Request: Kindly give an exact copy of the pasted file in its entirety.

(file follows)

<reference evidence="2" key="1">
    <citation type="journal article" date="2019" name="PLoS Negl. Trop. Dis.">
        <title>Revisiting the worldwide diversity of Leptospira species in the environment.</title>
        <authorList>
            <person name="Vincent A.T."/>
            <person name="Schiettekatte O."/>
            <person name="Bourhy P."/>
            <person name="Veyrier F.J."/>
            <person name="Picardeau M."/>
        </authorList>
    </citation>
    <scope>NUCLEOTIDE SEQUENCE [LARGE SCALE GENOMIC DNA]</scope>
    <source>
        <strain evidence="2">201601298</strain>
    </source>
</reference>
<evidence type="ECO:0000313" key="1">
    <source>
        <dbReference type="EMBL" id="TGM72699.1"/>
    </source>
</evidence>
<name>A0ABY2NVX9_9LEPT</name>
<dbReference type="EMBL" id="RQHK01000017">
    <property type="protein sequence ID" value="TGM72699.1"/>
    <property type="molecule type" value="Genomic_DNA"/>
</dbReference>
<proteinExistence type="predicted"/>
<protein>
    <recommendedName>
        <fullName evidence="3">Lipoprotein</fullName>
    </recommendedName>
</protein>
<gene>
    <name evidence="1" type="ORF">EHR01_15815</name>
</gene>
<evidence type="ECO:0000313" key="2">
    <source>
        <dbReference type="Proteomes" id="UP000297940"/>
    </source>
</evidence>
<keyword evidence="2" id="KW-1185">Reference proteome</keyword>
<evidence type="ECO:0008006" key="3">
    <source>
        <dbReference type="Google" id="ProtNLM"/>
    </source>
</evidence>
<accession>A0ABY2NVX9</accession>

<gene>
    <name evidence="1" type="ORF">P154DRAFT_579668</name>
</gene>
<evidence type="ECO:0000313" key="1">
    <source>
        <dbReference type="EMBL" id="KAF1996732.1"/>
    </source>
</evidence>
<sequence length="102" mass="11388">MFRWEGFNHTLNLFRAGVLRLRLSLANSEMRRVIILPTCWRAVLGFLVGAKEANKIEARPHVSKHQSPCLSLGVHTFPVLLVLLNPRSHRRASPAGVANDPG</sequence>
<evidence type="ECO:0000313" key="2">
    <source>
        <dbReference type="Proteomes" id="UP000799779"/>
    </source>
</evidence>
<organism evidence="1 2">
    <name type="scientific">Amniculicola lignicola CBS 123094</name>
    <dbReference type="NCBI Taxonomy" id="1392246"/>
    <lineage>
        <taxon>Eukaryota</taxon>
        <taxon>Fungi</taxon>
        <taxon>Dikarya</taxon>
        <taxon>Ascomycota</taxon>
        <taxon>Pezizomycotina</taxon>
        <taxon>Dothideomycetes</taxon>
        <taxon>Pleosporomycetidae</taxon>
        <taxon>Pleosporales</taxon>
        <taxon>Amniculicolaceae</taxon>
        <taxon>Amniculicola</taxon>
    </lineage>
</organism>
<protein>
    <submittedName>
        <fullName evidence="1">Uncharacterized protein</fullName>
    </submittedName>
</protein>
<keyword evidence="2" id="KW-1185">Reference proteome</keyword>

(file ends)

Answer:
<reference evidence="2" key="1">
    <citation type="journal article" date="2019" name="PLoS Negl. Trop. Dis.">
        <title>Revisiting the worldwide diversity of Leptospira species in the environment.</title>
        <authorList>
            <person name="Vincent A.T."/>
            <person name="Schiettekatte O."/>
            <person name="Bourhy P."/>
            <person name="Veyrier F.J."/>
            <person name="Picardeau M."/>
        </authorList>
    </citation>
    <scope>NUCLEOTIDE SEQUENCE [LARGE SCALE GENOMIC DNA]</scope>
    <source>
        <strain evidence="2">201601298</strain>
    </source>
</reference>
<evidence type="ECO:0000313" key="1">
    <source>
        <dbReference type="EMBL" id="TGM72699.1"/>
    </source>
</evidence>
<name>A0ABY2NVX9_9LEPT</name>
<dbReference type="EMBL" id="RQHK01000017">
    <property type="protein sequence ID" value="TGM72699.1"/>
    <property type="molecule type" value="Genomic_DNA"/>
</dbReference>
<proteinExistence type="predicted"/>
<protein>
    <recommendedName>
        <fullName evidence="3">Lipoprotein</fullName>
    </recommendedName>
</protein>
<gene>
    <name evidence="1" type="ORF">EHR01_15815</name>
</gene>
<evidence type="ECO:0000313" key="2">
    <source>
        <dbReference type="Proteomes" id="UP000297940"/>
    </source>
</evidence>
<keyword evidence="2" id="KW-1185">Reference proteome</keyword>
<evidence type="ECO:0008006" key="3">
    <source>
        <dbReference type="Google" id="ProtNLM"/>
    </source>
</evidence>
<accession>A0ABY2NVX9</accession>

<gene>
    <name evidence="1" type="ORF">P154DRAFT_579668</name>
</gene>
<evidence type="ECO:0000313" key="1">
    <source>
        <dbReference type="EMBL" id="KAF1996732.1"/>
    </source>
</evidence>
<sequence length="102" mass="11388">MFRWEGFNHTLNLFRAGVLRLRLSLANSEMRRVIILPTCWRAVLGFLVGAKEANKIEARPHVSKHQSPCLSLGVHTFPVLLVLLNPRSHRRASPAGVANDPG</sequence>
<evidence type="ECO:0000313" key="2">
    <source>
        <dbReference type="Proteomes" id="UP000799779"/>
    </source>
</evidence>
<organism evidence="1 2">
    <name type="scientific">Amniculicola lignicola CBS 123094</name>
    <dbReference type="NCBI Taxonomy" id="1392246"/>
    <lineage>
        <taxon>Eukaryota</taxon>
        <taxon>Fungi</taxon>
        <taxon>Dikarya</taxon>
        <taxon>Ascomycota</taxon>
        <taxon>Pezizomycotina</taxon>
        <taxon>Dothideomycetes</taxon>
        <taxon>Pleosporomycetidae</taxon>
        <taxon>Pleosporales</taxon>
        <taxon>Amniculicolaceae</taxon>
        <taxon>Amniculicola</taxon>
    </lineage>
</organism>
<protein>
    <submittedName>
        <fullName evidence="1">Uncharacterized protein</fullName>
    </submittedName>
</protein>
<keyword evidence="2" id="KW-1185">Reference proteome</keyword>